Once the perceived threat is gone, it takes the body 20 to 60 minutes to return to a pre-arousal state. This heightened state of alertness contributes to insomnia. Plus, some studies have shown that, depending on the duration and degree of traumatic exposure states, it may take a person months to physically recover from feeling tired, worn out, and exhausted.”

Okay. So, we’re all traumatized. What can we do?

Well, when we find ourselves catastrophizing about the future, Dr. Cook recommends interrupting that tornado of negative thoughts and “cognitive distortions” with a reality check. Ask yourself, what are the objective facts? In other words, if I find myself panicking at 4am because I forgot to buy bread for my son’s lunch, I can remind myself that this is not a disaster. He will happily eat crackers instead. (It sounds absurd saying it aloud in the daylight, but it can be hard to stay rational in the middle of the night.) The level of panic exceeds the actual stakes.

Dr. Cook also notes that “feeling out of control” can also cause insomnia, which is where the sentiment behind the Serenity Prayer comes in, no religious affiliation is required. “Remind yourself of what you do and don’t have control over,” she says. “You can’t control the weather, but you can control how you dress and what you bring with you in case it changes.”

If your anxiety is mounting and/or your depression is worsening, take that seriously. In this day and age, there’s a tendency to write off our personal difficulties because so many people are struggling. There’s always someone who has it worse, and we don’t want to be ungrateful for our good fortune. That said, if you’re waking up tired every day, you may need some legitimate help climbing out of that emotional hole — with good reason. Dr. Cook recommends confiding in trusted family members and close friends and perhaps seeking out a therapist.

But what if the problem is the sleep itself?

According to Michael J. Breus, PhD, ABSM (a.k.a. “The Sleep Doctor”) — a clinical psychologist, author, and fellow of The American Academy of Sleep Medicine — mental health issues like depression and physical health issues like adrenal fatigue, chronic pain, and auto-immune disorders may lead to waking up tired. But a sleep disorder or poor quality sleep while at rest, may also be the cause. The simplest answer can be better sleep habits.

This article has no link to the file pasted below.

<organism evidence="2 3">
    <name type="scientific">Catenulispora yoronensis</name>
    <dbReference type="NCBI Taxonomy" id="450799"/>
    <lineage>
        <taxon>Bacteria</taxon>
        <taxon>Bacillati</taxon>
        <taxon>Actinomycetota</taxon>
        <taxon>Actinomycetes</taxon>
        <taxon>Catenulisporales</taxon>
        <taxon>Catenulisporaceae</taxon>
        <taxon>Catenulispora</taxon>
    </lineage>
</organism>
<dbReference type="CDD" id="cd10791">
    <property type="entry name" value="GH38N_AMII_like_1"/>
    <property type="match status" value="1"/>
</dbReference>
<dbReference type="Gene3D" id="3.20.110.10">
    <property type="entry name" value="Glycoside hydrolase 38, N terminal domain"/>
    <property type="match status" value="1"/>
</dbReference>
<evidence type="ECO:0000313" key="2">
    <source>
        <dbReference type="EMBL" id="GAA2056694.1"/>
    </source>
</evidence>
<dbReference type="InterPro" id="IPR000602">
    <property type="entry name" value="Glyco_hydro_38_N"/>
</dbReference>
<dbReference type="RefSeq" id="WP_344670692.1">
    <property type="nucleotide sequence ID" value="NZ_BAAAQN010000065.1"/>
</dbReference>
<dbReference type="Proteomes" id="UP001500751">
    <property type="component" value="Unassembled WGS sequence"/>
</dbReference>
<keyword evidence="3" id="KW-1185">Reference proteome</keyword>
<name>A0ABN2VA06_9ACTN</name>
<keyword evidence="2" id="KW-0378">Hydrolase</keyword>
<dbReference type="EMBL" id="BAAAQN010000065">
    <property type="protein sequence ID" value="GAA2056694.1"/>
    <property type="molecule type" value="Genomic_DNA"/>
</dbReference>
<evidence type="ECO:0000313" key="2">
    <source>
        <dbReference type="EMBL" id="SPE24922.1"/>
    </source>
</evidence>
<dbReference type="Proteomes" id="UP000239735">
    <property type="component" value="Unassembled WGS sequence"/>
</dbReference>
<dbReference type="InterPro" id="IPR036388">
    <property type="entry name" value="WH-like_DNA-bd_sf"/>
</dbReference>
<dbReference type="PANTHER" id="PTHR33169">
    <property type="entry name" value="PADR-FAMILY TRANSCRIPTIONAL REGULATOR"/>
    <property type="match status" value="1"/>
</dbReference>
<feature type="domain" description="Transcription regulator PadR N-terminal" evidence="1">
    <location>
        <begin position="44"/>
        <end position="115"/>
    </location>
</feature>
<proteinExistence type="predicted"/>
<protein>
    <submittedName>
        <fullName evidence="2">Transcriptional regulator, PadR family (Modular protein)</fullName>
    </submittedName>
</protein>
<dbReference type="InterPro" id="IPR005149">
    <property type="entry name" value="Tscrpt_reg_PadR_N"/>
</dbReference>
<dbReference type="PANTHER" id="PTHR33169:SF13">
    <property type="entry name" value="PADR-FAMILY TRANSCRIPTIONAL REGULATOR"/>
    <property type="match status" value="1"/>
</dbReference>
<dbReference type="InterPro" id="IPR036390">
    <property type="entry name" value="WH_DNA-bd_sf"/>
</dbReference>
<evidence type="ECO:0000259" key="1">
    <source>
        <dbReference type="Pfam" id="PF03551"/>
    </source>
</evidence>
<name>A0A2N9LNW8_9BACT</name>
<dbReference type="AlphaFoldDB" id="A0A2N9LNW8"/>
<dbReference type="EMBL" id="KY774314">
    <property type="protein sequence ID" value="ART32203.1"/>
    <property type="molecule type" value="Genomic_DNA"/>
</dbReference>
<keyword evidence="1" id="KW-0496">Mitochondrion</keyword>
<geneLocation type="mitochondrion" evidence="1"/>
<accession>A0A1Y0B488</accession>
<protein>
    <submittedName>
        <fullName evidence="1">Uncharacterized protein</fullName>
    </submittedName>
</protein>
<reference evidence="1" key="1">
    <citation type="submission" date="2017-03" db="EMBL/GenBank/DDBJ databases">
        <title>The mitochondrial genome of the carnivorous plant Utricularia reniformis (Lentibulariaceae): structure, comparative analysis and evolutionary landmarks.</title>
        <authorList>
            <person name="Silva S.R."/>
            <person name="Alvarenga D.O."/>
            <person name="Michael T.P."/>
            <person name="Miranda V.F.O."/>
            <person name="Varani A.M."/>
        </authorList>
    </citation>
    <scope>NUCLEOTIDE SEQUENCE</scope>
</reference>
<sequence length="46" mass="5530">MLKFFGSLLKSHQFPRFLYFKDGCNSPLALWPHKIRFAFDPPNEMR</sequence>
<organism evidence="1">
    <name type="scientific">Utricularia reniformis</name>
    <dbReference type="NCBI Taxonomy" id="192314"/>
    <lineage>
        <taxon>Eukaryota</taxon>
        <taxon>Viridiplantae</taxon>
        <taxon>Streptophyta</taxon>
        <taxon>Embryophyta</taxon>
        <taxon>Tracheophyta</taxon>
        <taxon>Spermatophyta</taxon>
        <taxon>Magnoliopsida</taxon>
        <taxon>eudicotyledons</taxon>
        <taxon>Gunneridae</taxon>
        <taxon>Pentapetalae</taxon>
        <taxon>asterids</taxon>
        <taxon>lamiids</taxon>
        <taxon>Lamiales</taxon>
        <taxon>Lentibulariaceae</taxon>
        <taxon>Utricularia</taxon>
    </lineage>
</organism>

To start, he recommends sticking to a consistent sleep schedule. “In doing this, you essentially train your body to be ready for sleep at bedtime, and then ready to wake up in the morning,” he explains. Beyond the demands of a particular schedule, he suggests determining your ideal bedtime according to your chronotype or “your body’s natural disposition to be awake or asleep at certain times…closely related to your circadian rhythm.” Are you an early bird or a night owl? The doctor even offers a quiz to determine your type.

He also recommends making sure your bedroom is conducive to sleep with blackout curtains if you’re sensitive to light, a white noise machine to cover “intrusive sounds” (like your husband’s snoring — hypothetically, of course!), or earplugs. And, as much as we hate to hear it, Breus reminds us that blue lights from electronic devices inhibit natural melatonin production and should be put away 60 to 90 minutes before sleep or used with blue light glasses. Personally, I’ve had to create boundaries around checking email too. I’ve had my sleep derailed more than once by late-night messages about Covid outbreaks at school or an unresolved work conflict.

Good use of that unplugged downtime? Creating soothing rituals around bedtime can also help support quality sleep. Breus recommends a warm bath or showers an hour before bed, as well as journaling, meditation, or stretching practices like yin yoga to create a sense of calm. And then maybe, just maybe, you can wake up feeling bright-eyed and bushy-tailed the next day, morning groans are damned.